Venus Williams: 2 first-round Slam exits in row for 1st time
Venus Williams has lost her opening match at two consecutive Grand Slam tournaments for the first time in her illustrious career.
Her coach, David Witt, thinks the quick exit at the French Open on Sunday was because Williams did not do a good enough job of switching tactics on the red clay that has never been her best surface.
Williams bowed out in the first round in her 21st appearance at Roland Garros, beaten 6-4, 7-5 by 85th-ranked Wang Qiang of China. That follows an equally abrupt exit for the 37-year-old American at the Australian Open in January.
"The girl's weapon is her forehand, but Venus kept hitting second serves to her forehand. You've got to realize what's going on out there when you're losing. And you've got to change. She didn't change," Witt said after watching Williams' match Sunday from a guest box behind one of the baselines at Court Suzanne Lenglen.
"I'm sitting there, going, 'OK, you can't keep making that mistake,' but she does," Witt said. "It's easier said than done. Somebody watching can see it. Somebody that's playing sometimes can't see it, regardless if they've played 20 years or more."
The ninth-seeded Williams offered mostly terse answers in her news conference.
"I mean," she said, "nobody plans on this."
As for whether there were things she thought she could have tried to do differently Sunday, she replied: "Yeah, I think 'differently' is win the point."
She actually built a 3-0 lead in the second set, then frittered that away. Over and over, she would shank a shot — backhands, more than anything — then look over in Witt's direction with a hand on her hip. Her often-terrific serve was not on target, either, with only 56 percent of first serves landing in and four double-faults.
Over the course of 100 minutes on a muggy afternoon, Williams offered up 12 break points, four of which Wang converted. Williams made 16 of the match's first 25 unforced groundstroke errors. She finished with 35 unforced errors in all, 21 more than Wang.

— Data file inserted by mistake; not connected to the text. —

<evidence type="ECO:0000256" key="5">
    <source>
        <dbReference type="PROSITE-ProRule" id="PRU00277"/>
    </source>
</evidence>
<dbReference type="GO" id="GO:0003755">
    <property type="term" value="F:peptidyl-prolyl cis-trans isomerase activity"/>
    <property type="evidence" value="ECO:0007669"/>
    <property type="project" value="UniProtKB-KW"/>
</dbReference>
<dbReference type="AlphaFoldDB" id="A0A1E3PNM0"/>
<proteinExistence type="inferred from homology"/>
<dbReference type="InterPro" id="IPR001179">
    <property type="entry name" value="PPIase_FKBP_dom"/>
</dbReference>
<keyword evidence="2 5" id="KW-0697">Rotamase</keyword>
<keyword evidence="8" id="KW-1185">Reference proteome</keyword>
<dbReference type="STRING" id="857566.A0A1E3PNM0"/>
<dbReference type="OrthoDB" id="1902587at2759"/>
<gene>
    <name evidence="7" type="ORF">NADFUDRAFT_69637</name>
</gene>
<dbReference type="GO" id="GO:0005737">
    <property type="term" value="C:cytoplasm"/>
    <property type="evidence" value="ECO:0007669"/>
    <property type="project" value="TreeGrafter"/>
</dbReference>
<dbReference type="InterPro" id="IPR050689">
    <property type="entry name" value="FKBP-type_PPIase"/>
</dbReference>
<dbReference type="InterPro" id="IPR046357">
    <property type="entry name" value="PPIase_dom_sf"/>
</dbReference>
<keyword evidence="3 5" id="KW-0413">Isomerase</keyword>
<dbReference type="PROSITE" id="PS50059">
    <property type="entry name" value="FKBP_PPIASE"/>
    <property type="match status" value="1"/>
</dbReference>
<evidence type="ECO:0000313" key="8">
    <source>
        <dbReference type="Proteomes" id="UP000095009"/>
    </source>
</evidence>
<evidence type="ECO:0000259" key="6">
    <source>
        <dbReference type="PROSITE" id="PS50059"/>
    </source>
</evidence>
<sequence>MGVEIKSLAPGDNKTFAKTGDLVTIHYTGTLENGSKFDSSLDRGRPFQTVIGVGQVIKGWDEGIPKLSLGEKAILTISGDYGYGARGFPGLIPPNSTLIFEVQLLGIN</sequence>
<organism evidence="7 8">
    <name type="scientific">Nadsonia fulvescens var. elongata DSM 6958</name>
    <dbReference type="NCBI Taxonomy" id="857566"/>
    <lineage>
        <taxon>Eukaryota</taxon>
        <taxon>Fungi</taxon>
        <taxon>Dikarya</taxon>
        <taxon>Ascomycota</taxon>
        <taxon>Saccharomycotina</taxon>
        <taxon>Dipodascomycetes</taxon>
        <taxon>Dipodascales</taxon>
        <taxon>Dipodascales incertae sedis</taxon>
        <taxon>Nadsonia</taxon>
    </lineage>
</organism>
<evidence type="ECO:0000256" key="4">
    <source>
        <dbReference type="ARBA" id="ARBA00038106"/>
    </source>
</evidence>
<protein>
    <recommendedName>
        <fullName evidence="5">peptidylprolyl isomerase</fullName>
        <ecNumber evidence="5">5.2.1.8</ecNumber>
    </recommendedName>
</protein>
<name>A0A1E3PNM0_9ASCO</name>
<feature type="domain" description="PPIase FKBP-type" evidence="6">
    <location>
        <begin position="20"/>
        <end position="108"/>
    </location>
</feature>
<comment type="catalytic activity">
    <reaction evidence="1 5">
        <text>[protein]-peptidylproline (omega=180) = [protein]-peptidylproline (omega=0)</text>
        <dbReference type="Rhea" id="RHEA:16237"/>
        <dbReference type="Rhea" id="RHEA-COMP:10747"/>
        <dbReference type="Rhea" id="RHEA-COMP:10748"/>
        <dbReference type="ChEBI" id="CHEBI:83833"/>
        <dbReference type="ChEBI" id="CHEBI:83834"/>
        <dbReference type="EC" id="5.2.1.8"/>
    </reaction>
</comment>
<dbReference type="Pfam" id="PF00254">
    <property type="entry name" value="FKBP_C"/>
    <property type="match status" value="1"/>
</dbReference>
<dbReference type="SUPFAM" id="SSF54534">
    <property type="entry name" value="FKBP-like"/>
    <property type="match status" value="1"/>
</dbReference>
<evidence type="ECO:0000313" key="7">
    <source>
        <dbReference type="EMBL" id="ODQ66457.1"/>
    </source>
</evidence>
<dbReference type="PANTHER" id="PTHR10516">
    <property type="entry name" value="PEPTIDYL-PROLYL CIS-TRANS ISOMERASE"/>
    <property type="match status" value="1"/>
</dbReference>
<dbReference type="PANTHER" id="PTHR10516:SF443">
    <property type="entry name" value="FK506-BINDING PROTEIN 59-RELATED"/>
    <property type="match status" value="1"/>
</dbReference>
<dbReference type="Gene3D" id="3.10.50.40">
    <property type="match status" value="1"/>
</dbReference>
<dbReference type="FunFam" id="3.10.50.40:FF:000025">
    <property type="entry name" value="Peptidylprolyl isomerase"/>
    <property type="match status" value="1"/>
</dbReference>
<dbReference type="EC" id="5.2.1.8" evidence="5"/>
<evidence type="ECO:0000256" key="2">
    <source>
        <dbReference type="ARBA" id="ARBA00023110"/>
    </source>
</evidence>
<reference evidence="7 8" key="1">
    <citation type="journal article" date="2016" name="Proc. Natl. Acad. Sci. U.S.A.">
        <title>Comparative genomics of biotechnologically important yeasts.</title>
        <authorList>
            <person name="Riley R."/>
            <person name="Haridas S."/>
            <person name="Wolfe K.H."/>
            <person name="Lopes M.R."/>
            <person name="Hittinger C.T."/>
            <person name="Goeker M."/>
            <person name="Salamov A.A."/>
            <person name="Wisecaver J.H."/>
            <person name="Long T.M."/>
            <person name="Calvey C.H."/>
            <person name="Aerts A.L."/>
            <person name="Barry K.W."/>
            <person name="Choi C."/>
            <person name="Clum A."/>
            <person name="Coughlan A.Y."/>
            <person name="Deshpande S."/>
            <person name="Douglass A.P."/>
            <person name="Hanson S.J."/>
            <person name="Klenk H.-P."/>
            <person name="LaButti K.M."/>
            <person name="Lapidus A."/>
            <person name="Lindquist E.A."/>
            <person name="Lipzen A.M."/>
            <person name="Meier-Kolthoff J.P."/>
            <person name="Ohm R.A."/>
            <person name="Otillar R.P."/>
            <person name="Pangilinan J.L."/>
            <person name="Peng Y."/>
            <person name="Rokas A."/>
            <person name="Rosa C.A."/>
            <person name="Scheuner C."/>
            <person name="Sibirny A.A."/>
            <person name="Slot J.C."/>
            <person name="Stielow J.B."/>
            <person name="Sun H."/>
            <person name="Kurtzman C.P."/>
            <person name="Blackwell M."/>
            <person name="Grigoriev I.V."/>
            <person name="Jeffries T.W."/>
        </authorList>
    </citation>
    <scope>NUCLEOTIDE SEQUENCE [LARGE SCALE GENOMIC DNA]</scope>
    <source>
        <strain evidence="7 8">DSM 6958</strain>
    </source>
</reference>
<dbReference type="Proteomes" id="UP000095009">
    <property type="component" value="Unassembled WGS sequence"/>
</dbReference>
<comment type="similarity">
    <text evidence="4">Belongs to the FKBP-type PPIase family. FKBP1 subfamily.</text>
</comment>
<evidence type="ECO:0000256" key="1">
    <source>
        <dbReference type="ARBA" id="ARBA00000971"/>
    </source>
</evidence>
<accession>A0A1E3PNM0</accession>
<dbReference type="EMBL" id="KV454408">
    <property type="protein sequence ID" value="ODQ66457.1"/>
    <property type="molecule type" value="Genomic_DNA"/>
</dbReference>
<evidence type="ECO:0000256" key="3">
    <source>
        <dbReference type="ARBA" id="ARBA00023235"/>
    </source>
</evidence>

"I just wanted to play no mistakes — not too many mistakes — and if I get a chance (at a winner), I just go for it," said Wang, who entered the day with only six victories in 20 previous Grand Slam matches.
Those 14 losses include one apiece against Williams at the French Open and Wimbledon in 2017.
Those times, Wang said, she was "a little bit nervous," but on Sunday, "I think: 'I have nothing to lose.'"
She has never been past the second round at a major.
Williams, in contrast, owns seven Grand Slam singles championships and has been the runner-up nine times, including a loss to her younger sister, Serena, in the 2002 French Open final. The siblings are entered in doubles in Paris, where Serena will be participating in a major in singles for the first time since January 2017, returning after giving birth to a daughter.
The older Williams revived her career last season by reaching the finals at the Australian Open and Wimbledon. But she is just 10-7 in 2018, including 1-3 on red clay.
"Last year was probably one of her best years ever, as far as consistency. That's going to be hard to duplicate," Witt said. "The red clay — you sit there and say, 'It's not her surface.' But at the same time, you see players like (Garbine) Muguruza win the French Open. You see Maria Sharapova win the French Open. You see big hitters."
But Williams, Witt said, is "a hard-court player trying to play on a red-clay court. ... You can't rely on hitting 30, 40 winners. You can't rely on hitting that one, big knockout punch and think you're going to get away with it. On red clay, if you go for the knockout punch, you leave yourself open. You have to learn to jab-jab-jab-jab-jab and work the point."
The two Williams siblings did not practice together in Paris in the leadup to the French Open, according to Witt. He said Venus worked last week on what she needs to do to succeed on clay, such as hitting angles and finishing volleys.
That went out the window against Wang.
"The easiest thing to do when you get out there, if you start losing, is to go back to your old ways of thinking: 'I'm just going to blast the ball and I'm going to win that way,'" Witt said. "It's not going to happen."